The BioFINDER-2 cohort included 448 individuals, the majority of whom had cognitive impairment (281, 63%): 81 cognitively unimpaired Aβ negative (CU−), 79 cognitively unimpaired Aβ positive (CU+), 90 Aβ positive with mild cognitive impairment (MCI+), 102 Aβ positive with AD dementia (AD+) and 96 with other dementias (non-AD) (Table 1). The average age was 70.9 ± 8.4 years (mean ± s.d.), 221 (49.3%) were women and 258 (57.6%) were APOE ε4 carriers. The Knight ADRC cohort included 219 individuals, most of whom were cognitively unimpaired (171, 78%): 83 CU−, 88 CU+, 35 very mild AD and 13 AD+. The average age was 71.2 ± 6.6 years, 112 (51.1%) were women and 96 (43.8%) were APOE ε4 carriers (Extended Data Table 1). CSF biomarkers were measured in the BioFINDER-2 and the Knight ADRC cohorts, including MTBR-tau243 concentration, as well as the phosphorylation occupancy at different tau residues (percent pT181/T181, pT205/T205, pT217/T217 and pT231/T231). The phosphorylation occupancy represents the percentage of soluble tau phosphorylated at a certain amino acid position (Methods), which is a more specific measure of phosphorylation not confounded with total tau concentrations and superior to the corresponding p-tau concentration in prediction of abnormal Aβ status29,38. In Extended Data Fig. 1 and Supplementary Table 1, we compared the CSF levels of all biomarkers in all diagnostic groups in the BioFINDER-2 cohort. We observed that MTBR-tau243 concentrations were not increased in other non-AD tauopathies such as progressive supranuclear palsy or frontotemporal dementia (FTD), thus suggesting a high specificity for AD-related tau. Further, we did not observe any significant difference between MTBR-tau243 concentrations in CU+ compared to CU−. Of note, we found that two outliers (one in CU− and the other in FTD) that had very high levels of MTBR-tau243 were MAPT R406W mutation carriers who were amyloid negative, but clearly tau-PET positive (indicated in Extended Data Fig. 1).

Table 1 BioFINDER-2 participants characteristics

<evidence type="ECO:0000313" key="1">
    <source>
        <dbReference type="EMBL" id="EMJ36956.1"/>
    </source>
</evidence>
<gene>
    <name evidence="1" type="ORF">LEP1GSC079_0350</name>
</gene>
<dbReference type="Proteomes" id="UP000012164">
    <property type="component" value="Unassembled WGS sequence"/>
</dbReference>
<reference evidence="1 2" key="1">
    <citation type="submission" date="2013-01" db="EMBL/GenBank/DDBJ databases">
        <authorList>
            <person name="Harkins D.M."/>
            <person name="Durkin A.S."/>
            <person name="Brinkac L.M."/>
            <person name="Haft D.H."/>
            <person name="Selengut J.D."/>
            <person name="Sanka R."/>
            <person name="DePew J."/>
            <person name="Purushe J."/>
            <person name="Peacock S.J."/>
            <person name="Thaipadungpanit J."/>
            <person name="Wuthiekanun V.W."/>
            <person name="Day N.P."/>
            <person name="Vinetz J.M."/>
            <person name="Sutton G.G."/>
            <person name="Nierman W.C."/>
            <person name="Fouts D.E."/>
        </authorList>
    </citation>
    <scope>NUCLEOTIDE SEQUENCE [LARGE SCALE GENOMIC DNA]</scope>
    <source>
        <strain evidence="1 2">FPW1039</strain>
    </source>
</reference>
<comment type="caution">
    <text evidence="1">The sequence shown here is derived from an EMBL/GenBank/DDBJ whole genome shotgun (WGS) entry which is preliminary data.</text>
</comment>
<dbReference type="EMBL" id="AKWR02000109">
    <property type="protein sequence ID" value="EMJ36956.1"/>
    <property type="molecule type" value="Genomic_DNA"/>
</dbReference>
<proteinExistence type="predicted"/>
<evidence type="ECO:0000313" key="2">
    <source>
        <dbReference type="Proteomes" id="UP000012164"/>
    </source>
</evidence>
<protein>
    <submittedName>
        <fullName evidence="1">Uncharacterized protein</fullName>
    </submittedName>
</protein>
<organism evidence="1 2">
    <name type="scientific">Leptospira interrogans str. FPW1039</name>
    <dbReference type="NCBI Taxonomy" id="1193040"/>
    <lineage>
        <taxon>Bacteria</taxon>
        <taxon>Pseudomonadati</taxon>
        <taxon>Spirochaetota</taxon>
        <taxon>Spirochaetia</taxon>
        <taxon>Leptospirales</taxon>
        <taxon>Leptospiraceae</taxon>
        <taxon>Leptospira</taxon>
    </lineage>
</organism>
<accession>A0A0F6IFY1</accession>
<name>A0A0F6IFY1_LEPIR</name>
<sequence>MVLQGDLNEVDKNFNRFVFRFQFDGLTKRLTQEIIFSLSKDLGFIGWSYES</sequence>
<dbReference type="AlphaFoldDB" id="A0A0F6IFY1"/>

Association between CSF marker and amyloid or tau measure

CSF MTBR-tau243, pT181/T181, pT205/T205, pT217/T217 and pT231/T231 were assessed for association with amyloid-PET and tau-PET measures of pathology using linear regression models adjusting for age and sex. All participants were compared, in addition to the amyloid-positive-only subgroup, to separate out amyloid from tau pathology effects (Fig. 1). The phosphorylation occupancy at T217 (pT217/T217) was the CSF measure most strongly correlated with amyloid-PET (BioFINDER-2, β = 0.81, 95% confidence interval (CI) 0.74–0.88; Knight ADRC, β = 0.87, 0.79–0.95; all P < 0.001; Fig. 1a and Extended Data Table 2). MTBR-tau243 concentration was the CSF measure most strongly associated with tau-PET in all participants (BioFINDER-2, β = 0.85, 0.80–0.90; Knight ADRC, β = 0.76, 0.65–0.87; all P < 0.001) and in amyloid-positive participants (BioFINDER-2, β = 0.84, 0.77–0.91; Knight ADRC, β = 0.76, 0.63–0.89; all P < 0.001; Fig. 1b and Extended Data Table 2). Notably, the CSF MTBR-tau243 concentration was significantly more strongly associated with tau-PET when compared to pT217/T217 (BioFINDER-2, β = 0.77, 0.71–0.83, Pcomp < 0.001; Knight ADRC, β = 0.61, 0.49–0.73, Pcomp < 0.001) in all participants and in amyloid-positive particip = ants (BioFINDER-2, β0.76, 0.69–0.84, Pcomp = 0.001; Knight ADRC, β = 0.58, 0.43–0.73, Pcomp = 0.001; Extended Data Table 2). Scatter-plots for the associations of all CSF tau biomarkers and amyloid-PET and tau-PET in both cohorts are shown in Extended Data Figs. 2 and 3, respectively.

Fig. 1: Associations between CSF biomarkers and amyloid-PET and tau-PET.
figure 1